"In a field like entrepreneurship, student learning must extend beyond the classroom and into the field, and it must be hands-on, applicable, relevant, and impactful," Jenkins said.
Duke's Innovation and Entrepreneurship Initiative will work with individual departments, including history, philosophy and sociology, and schools such as the Fuqua School of Business, the Nicholas School of the Environment, the Schools of Medicine and Nursing, Duke Law School and Sanford School of Public Policy, to encourage research in areas that foster innovation across the campus. Programs will be developed to promote collaborative, market-driven research and to provide financial resources to support early-stage innovation and translational research.
In addition, a centrally located space will be established to give all those involved in entrepreneurship at Duke access to equipment, resources, advice and mentorship that will foster collaboration and help move innovations from ideas and prototypes into new ventures that make a difference in the world, Jenkins said.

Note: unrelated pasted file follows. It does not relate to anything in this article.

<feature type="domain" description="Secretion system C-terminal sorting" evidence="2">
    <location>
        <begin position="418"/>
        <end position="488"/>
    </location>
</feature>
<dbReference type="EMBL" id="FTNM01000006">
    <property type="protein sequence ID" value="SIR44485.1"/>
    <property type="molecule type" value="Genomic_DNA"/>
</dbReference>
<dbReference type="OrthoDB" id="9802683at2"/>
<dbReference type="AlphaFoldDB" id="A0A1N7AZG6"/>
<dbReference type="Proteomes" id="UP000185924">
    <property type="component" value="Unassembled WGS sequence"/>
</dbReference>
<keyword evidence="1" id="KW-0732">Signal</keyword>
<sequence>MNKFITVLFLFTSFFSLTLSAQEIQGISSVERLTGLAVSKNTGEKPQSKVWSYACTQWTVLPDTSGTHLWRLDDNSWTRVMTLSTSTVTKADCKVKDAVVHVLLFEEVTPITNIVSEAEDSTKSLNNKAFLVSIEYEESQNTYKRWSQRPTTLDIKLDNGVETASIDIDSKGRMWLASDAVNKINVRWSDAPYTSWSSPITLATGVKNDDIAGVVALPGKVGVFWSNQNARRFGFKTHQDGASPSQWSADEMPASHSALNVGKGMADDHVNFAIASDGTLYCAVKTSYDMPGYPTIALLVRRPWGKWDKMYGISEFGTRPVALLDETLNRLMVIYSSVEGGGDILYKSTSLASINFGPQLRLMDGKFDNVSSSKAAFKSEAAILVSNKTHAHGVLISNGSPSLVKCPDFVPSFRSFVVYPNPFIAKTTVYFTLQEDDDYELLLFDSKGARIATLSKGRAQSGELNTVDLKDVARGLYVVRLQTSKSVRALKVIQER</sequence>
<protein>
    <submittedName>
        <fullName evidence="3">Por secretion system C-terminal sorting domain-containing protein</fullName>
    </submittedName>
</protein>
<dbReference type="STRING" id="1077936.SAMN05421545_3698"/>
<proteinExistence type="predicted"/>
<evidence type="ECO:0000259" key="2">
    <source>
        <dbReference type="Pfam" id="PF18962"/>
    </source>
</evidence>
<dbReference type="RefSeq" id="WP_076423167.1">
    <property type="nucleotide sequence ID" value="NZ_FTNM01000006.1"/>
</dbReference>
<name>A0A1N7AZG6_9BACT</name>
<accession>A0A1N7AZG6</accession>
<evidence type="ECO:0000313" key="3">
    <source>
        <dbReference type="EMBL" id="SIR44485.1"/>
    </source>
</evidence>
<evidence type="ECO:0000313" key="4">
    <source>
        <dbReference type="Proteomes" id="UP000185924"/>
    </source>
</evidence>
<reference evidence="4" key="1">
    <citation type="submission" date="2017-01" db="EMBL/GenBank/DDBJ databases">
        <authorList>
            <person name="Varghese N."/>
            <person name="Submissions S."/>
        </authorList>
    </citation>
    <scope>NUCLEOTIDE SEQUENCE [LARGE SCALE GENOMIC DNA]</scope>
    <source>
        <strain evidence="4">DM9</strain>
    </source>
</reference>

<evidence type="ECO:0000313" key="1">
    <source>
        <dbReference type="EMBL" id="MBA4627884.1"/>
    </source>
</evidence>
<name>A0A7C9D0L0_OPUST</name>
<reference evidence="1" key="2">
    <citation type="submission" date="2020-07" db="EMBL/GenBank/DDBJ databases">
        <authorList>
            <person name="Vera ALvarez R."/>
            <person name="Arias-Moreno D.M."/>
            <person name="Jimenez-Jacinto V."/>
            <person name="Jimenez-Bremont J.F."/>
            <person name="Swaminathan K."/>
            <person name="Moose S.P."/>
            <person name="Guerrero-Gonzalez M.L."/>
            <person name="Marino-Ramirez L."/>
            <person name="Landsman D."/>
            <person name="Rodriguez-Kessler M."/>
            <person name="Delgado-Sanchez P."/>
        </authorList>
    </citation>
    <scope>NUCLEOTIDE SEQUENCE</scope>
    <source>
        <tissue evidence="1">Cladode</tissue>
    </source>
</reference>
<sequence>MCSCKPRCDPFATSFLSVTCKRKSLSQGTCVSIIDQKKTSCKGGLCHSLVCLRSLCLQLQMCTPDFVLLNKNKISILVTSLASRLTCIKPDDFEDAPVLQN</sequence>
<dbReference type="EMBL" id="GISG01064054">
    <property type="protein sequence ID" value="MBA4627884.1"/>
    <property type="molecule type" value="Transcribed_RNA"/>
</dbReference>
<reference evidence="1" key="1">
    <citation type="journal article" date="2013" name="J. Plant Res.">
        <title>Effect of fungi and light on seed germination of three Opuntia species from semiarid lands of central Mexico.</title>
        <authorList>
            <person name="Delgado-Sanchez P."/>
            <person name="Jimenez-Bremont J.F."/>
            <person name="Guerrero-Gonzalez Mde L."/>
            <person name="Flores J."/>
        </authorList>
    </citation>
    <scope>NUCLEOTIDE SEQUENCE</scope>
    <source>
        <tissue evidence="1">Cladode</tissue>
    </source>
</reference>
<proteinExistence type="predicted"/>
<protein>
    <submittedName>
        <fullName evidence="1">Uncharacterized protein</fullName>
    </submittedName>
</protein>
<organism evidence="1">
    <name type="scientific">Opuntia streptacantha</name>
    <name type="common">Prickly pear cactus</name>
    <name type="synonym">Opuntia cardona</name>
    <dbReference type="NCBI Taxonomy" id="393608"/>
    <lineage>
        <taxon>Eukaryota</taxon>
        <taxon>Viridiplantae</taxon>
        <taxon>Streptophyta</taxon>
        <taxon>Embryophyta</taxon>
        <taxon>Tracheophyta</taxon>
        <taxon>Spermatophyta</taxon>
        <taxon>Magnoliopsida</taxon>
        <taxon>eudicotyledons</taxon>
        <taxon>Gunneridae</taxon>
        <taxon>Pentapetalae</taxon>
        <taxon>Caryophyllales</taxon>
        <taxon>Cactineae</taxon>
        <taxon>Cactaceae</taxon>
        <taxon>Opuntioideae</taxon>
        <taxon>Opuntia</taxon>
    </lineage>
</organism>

A native of Baltimore, Rubenstein is co-founder and co-CEO of The Carlyle Group, a global alternative asset manager. He graduated magna cum laude from Duke in 1970 and serves as vice chair of the university's Board of Trustees.
In August 2011, he gave Duke University Libraries its largest gift ever -- $13.6 million -- to support the Rare Book, Manuscript, and Special Collections Library, which was renamed the David M. Rubenstein Rare Book & Manuscript Library in his honor.
In 2009, he donated $5.75 million to the Sanford School of Public Policy to help it transition from an institute into Duke's 10th school; and he contributed $5 million in 2002 to complete the construction of Sanford's Rubenstein Hall.
In addition to his service at Duke, Rubenstein is the chairman of the John F. Kennedy Center for the Performing Arts, a regent of the Smithsonian Institution, president of the Economic Club of Washington, vice chair of the Brookings Institution and board member of the Council on Foreign Relations.